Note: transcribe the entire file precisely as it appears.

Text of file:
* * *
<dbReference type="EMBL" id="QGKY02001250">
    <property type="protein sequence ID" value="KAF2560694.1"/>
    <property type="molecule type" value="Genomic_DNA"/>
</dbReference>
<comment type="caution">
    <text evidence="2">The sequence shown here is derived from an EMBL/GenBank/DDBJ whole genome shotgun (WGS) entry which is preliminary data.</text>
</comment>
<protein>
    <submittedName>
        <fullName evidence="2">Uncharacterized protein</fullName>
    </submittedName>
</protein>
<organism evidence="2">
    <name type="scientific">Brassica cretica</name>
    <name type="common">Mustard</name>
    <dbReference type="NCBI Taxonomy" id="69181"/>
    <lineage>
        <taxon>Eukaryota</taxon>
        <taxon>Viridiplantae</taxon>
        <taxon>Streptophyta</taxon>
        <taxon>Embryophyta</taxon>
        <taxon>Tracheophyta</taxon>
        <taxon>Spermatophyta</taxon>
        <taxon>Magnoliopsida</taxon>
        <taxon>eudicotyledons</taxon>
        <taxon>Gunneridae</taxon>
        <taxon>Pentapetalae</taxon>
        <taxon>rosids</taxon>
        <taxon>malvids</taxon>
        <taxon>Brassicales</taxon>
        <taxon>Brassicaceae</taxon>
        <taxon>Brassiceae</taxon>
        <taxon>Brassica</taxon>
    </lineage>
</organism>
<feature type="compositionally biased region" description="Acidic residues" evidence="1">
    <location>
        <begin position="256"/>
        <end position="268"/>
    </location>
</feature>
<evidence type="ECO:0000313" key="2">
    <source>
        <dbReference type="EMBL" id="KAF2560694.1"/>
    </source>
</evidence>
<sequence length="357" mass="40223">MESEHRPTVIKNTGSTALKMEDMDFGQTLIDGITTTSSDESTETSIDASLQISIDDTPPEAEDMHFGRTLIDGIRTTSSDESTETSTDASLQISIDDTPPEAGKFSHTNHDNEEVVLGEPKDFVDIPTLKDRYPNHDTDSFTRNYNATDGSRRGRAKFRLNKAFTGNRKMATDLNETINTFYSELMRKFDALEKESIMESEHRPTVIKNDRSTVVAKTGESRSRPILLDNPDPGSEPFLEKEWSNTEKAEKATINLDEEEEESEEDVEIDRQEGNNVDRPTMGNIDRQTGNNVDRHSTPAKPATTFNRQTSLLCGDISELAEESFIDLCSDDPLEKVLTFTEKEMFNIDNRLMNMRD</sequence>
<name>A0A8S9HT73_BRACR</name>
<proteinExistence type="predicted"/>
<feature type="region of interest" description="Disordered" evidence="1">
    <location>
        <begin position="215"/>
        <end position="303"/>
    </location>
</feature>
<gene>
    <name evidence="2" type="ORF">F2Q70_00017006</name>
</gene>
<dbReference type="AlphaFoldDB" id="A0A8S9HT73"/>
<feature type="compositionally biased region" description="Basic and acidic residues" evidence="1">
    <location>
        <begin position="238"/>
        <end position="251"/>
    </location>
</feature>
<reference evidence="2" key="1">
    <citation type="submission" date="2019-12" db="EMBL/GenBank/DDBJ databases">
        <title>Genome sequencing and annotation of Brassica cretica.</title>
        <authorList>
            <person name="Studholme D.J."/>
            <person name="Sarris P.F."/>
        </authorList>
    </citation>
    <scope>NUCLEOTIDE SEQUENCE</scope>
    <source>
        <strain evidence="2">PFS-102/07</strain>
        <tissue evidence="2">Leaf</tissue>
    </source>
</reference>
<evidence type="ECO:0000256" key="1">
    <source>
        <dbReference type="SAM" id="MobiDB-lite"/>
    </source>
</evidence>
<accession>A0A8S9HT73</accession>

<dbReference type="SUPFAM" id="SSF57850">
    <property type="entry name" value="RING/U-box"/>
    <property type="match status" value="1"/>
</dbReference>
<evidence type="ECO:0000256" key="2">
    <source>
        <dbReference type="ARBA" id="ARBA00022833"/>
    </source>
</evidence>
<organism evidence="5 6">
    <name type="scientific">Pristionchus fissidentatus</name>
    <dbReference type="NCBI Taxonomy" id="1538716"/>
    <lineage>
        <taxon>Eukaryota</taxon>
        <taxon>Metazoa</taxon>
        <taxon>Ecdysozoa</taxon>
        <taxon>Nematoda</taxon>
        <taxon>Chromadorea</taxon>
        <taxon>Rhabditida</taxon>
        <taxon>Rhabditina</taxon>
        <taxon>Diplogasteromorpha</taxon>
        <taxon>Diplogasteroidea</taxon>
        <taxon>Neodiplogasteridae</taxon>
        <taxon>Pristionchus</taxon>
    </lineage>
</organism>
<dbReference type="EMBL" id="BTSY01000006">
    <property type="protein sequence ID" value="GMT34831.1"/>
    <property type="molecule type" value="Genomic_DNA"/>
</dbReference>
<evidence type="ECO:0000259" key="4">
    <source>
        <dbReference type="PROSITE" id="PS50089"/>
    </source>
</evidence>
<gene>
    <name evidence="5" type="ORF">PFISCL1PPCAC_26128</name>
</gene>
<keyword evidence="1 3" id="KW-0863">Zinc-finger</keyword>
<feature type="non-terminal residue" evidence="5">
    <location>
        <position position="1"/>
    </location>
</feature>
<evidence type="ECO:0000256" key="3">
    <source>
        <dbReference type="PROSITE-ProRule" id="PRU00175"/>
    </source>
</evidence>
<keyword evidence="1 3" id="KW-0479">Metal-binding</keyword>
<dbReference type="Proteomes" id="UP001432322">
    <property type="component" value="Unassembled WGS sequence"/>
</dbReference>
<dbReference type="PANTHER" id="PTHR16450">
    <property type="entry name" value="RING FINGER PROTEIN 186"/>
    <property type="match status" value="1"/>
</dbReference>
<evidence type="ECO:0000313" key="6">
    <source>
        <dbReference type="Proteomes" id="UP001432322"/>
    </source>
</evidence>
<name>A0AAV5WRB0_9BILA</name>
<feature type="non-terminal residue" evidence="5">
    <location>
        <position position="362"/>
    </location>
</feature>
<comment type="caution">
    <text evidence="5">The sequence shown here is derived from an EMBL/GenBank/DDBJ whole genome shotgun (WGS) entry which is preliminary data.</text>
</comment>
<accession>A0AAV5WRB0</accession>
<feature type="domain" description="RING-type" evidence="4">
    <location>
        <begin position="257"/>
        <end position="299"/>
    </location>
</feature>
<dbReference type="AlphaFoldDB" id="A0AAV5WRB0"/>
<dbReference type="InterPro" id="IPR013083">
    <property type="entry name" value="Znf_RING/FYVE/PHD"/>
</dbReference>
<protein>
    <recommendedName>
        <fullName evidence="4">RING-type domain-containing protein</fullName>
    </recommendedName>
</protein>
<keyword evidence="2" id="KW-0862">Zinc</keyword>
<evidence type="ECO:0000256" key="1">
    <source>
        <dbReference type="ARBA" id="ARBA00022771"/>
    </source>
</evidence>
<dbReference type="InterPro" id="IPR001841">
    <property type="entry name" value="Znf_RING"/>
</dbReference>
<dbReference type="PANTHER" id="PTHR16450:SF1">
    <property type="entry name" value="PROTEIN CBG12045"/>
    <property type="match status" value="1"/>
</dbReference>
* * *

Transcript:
<dbReference type="EMBL" id="QGKY02001250">
    <property type="protein sequence ID" value="KAF2560694.1"/>
    <property type="molecule type" value="Genomic_DNA"/>
</dbReference>
<comment type="caution">
    <text evidence="2">The sequence shown here is derived from an EMBL/GenBank/DDBJ whole genome shotgun (WGS) entry which is preliminary data.</text>
</comment>
<protein>
    <submittedName>
        <fullName evidence="2">Uncharacterized protein</fullName>
    </submittedName>
</protein>
<organism evidence="2">
    <name type="scientific">Brassica cretica</name>
    <name type="common">Mustard</name>
    <dbReference type="NCBI Taxonomy" id="69181"/>
    <lineage>
        <taxon>Eukaryota</taxon>
        <taxon>Viridiplantae</taxon>
        <taxon>Streptophyta</taxon>
        <taxon>Embryophyta</taxon>
        <taxon>Tracheophyta</taxon>
        <taxon>Spermatophyta</taxon>
        <taxon>Magnoliopsida</taxon>
        <taxon>eudicotyledons</taxon>
        <taxon>Gunneridae</taxon>
        <taxon>Pentapetalae</taxon>
        <taxon>rosids</taxon>
        <taxon>malvids</taxon>
        <taxon>Brassicales</taxon>
        <taxon>Brassicaceae</taxon>
        <taxon>Brassiceae</taxon>
        <taxon>Brassica</taxon>
    </lineage>
</organism>
<feature type="compositionally biased region" description="Acidic residues" evidence="1">
    <location>
        <begin position="256"/>
        <end position="268"/>
    </location>
</feature>
<evidence type="ECO:0000313" key="2">
    <source>
        <dbReference type="EMBL" id="KAF2560694.1"/>
    </source>
</evidence>
<sequence length="357" mass="40223">MESEHRPTVIKNTGSTALKMEDMDFGQTLIDGITTTSSDESTETSIDASLQISIDDTPPEAEDMHFGRTLIDGIRTTSSDESTETSTDASLQISIDDTPPEAGKFSHTNHDNEEVVLGEPKDFVDIPTLKDRYPNHDTDSFTRNYNATDGSRRGRAKFRLNKAFTGNRKMATDLNETINTFYSELMRKFDALEKESIMESEHRPTVIKNDRSTVVAKTGESRSRPILLDNPDPGSEPFLEKEWSNTEKAEKATINLDEEEEESEEDVEIDRQEGNNVDRPTMGNIDRQTGNNVDRHSTPAKPATTFNRQTSLLCGDISELAEESFIDLCSDDPLEKVLTFTEKEMFNIDNRLMNMRD</sequence>
<name>A0A8S9HT73_BRACR</name>
<proteinExistence type="predicted"/>
<feature type="region of interest" description="Disordered" evidence="1">
    <location>
        <begin position="215"/>
        <end position="303"/>
    </location>
</feature>
<gene>
    <name evidence="2" type="ORF">F2Q70_00017006</name>
</gene>
<dbReference type="AlphaFoldDB" id="A0A8S9HT73"/>
<feature type="compositionally biased region" description="Basic and acidic residues" evidence="1">
    <location>
        <begin position="238"/>
        <end position="251"/>
    </location>
</feature>
<reference evidence="2" key="1">
    <citation type="submission" date="2019-12" db="EMBL/GenBank/DDBJ databases">
        <title>Genome sequencing and annotation of Brassica cretica.</title>
        <authorList>
            <person name="Studholme D.J."/>
            <person name="Sarris P.F."/>
        </authorList>
    </citation>
    <scope>NUCLEOTIDE SEQUENCE</scope>
    <source>
        <strain evidence="2">PFS-102/07</strain>
        <tissue evidence="2">Leaf</tissue>
    </source>
</reference>
<evidence type="ECO:0000256" key="1">
    <source>
        <dbReference type="SAM" id="MobiDB-lite"/>
    </source>
</evidence>
<accession>A0A8S9HT73</accession>

<dbReference type="SUPFAM" id="SSF57850">
    <property type="entry name" value="RING/U-box"/>
    <property type="match status" value="1"/>
</dbReference>
<evidence type="ECO:0000256" key="2">
    <source>
        <dbReference type="ARBA" id="ARBA00022833"/>
    </source>
</evidence>
<organism evidence="5 6">
    <name type="scientific">Pristionchus fissidentatus</name>
    <dbReference type="NCBI Taxonomy" id="1538716"/>
    <lineage>
        <taxon>Eukaryota</taxon>
        <taxon>Metazoa</taxon>
        <taxon>Ecdysozoa</taxon>
        <taxon>Nematoda</taxon>
        <taxon>Chromadorea</taxon>
        <taxon>Rhabditida</taxon>
        <taxon>Rhabditina</taxon>
        <taxon>Diplogasteromorpha</taxon>
        <taxon>Diplogasteroidea</taxon>
        <taxon>Neodiplogasteridae</taxon>
        <taxon>Pristionchus</taxon>
    </lineage>
</organism>
<dbReference type="EMBL" id="BTSY01000006">
    <property type="protein sequence ID" value="GMT34831.1"/>
    <property type="molecule type" value="Genomic_DNA"/>
</dbReference>
<evidence type="ECO:0000259" key="4">
    <source>
        <dbReference type="PROSITE" id="PS50089"/>
    </source>
</evidence>
<gene>
    <name evidence="5" type="ORF">PFISCL1PPCAC_26128</name>
</gene>
<keyword evidence="1 3" id="KW-0863">Zinc-finger</keyword>
<feature type="non-terminal residue" evidence="5">
    <location>
        <position position="1"/>
    </location>
</feature>
<evidence type="ECO:0000256" key="3">
    <source>
        <dbReference type="PROSITE-ProRule" id="PRU00175"/>
    </source>
</evidence>
<keyword evidence="1 3" id="KW-0479">Metal-binding</keyword>
<dbReference type="Proteomes" id="UP001432322">
    <property type="component" value="Unassembled WGS sequence"/>
</dbReference>
<dbReference type="PANTHER" id="PTHR16450">
    <property type="entry name" value="RING FINGER PROTEIN 186"/>
    <property type="match status" value="1"/>
</dbReference>
<evidence type="ECO:0000313" key="6">
    <source>
        <dbReference type="Proteomes" id="UP001432322"/>
    </source>
</evidence>
<name>A0AAV5WRB0_9BILA</name>
<feature type="non-terminal residue" evidence="5">
    <location>
        <position position="362"/>
    </location>
</feature>
<comment type="caution">
    <text evidence="5">The sequence shown here is derived from an EMBL/GenBank/DDBJ whole genome shotgun (WGS) entry which is preliminary data.</text>
</comment>
<accession>A0AAV5WRB0</accession>
<feature type="domain" description="RING-type" evidence="4">
    <location>
        <begin position="257"/>
        <end position="299"/>
    </location>
</feature>
<dbReference type="AlphaFoldDB" id="A0AAV5WRB0"/>
<dbReference type="InterPro" id="IPR013083">
    <property type="entry name" value="Znf_RING/FYVE/PHD"/>
</dbReference>
<protein>
    <recommendedName>
        <fullName evidence="4">RING-type domain-containing protein</fullName>
    </recommendedName>
</protein>
<keyword evidence="2" id="KW-0862">Zinc</keyword>
<evidence type="ECO:0000256" key="1">
    <source>
        <dbReference type="ARBA" id="ARBA00022771"/>
    </source>
</evidence>
<dbReference type="InterPro" id="IPR001841">
    <property type="entry name" value="Znf_RING"/>
</dbReference>
<dbReference type="PANTHER" id="PTHR16450:SF1">
    <property type="entry name" value="PROTEIN CBG12045"/>
    <property type="match status" value="1"/>
</dbReference>